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European Central Bank probes euro zone banks' bad loans

BBR Staff Writer Published 20 January 2016

The European Central Bank (ECB) has reportedly launched an investigation into euro zone banks to assess how the banks are managing bad loan holdings.


ECB's probe comes amid mounting losses faced by the banks due to increasing bad loans, totaling nearly $217bn.

The review would be carried out by ECB's Single Supervisory Mechanism to evaluate non-performing loans held by various banks including Banco Popolare, Banca Popolare di Milano Scarl and Banca Carige in Italy, Bloomberg reported.

It will also look into bad loan portfolios of UniCredit and Banca Monte dei Paschi di Siena.

ECB would provide certain guidelines for banks on how to deal with bad loans. It will recommend banks to use different business models in different regions, Reuters reported.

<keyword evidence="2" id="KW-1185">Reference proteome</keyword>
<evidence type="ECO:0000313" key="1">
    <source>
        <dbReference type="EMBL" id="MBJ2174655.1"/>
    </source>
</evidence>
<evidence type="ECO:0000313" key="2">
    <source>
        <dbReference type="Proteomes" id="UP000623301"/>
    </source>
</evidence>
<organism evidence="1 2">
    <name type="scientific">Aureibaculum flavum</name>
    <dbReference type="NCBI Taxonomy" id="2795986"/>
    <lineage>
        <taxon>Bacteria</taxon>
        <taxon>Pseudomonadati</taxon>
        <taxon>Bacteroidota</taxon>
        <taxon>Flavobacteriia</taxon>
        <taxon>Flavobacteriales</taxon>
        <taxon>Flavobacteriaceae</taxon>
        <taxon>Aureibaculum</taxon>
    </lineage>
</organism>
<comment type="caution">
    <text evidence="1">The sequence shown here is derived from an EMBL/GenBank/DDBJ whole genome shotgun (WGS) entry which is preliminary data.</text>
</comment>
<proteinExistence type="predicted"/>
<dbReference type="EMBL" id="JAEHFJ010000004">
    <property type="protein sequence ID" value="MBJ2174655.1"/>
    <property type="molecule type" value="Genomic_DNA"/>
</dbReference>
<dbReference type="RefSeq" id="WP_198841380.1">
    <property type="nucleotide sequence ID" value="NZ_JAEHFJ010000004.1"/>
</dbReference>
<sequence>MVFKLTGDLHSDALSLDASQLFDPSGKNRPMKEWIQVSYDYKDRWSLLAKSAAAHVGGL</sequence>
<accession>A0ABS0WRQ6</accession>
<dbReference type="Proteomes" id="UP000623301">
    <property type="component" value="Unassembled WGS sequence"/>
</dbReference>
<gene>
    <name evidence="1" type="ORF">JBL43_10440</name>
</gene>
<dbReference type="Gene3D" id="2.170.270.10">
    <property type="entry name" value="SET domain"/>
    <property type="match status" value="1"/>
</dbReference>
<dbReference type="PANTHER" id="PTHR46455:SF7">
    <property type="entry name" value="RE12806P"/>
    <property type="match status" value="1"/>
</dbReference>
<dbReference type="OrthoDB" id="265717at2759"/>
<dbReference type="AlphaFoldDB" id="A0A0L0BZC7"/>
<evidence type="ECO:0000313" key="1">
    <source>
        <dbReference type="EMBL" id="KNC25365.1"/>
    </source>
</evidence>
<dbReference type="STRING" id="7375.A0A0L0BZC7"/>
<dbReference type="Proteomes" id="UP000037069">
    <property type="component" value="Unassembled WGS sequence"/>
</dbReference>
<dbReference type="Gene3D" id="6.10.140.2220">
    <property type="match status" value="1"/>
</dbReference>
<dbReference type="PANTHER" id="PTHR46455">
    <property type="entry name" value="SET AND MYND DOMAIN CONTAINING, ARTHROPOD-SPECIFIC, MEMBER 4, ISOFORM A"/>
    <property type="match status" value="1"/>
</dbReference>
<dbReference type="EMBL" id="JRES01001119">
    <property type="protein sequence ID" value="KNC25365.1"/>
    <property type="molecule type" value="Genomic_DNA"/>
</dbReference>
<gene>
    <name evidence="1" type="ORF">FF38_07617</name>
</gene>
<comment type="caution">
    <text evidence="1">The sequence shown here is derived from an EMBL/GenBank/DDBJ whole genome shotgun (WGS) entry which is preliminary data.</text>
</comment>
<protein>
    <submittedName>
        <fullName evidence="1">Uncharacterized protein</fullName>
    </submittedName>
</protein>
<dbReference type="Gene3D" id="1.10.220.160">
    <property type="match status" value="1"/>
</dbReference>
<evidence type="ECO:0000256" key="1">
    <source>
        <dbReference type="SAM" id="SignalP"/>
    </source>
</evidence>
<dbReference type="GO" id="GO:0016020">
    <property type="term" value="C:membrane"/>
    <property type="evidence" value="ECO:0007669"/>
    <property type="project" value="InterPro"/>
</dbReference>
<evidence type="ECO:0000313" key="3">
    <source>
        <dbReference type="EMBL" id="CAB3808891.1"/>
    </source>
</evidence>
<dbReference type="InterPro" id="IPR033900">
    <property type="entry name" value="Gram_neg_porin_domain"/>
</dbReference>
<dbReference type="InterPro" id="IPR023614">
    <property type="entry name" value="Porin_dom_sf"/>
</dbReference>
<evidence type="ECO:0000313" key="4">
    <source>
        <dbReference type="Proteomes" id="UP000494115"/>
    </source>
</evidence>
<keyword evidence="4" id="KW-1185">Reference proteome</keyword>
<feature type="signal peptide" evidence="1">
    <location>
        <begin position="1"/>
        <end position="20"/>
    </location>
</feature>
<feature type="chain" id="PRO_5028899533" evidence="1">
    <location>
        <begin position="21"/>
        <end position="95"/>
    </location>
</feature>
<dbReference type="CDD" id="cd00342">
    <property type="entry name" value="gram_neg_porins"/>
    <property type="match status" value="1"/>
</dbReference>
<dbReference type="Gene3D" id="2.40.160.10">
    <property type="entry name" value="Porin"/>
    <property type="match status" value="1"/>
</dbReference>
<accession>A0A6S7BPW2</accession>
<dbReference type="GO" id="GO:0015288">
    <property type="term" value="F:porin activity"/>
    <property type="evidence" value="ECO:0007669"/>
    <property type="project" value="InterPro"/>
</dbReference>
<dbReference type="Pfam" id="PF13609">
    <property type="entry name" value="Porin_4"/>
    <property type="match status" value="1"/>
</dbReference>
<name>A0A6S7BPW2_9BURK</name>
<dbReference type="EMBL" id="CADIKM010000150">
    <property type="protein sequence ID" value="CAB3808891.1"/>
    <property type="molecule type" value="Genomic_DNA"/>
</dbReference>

ECB's supervisory teams will be using these guidelines in formulating recommendations for the banks.

A few important recommendations might include increasing workforce to tackle non-performing loans or altering internal practices, relooking into the value of soured loans, reported Reuters.

The burden of bad loans in countries including Greece, Portugal, Spain and Italy is impacting economic recovery.

The Wall Street Journal reported that gross bad loans of Italian banks represented 10.4% of total loans in November last year.

Image: ECB's probe comes amid mounting losses faced by the banks due to increasing bad loans. Photo: courtesy of m_bartosch / FreeDigitalPhotos.net.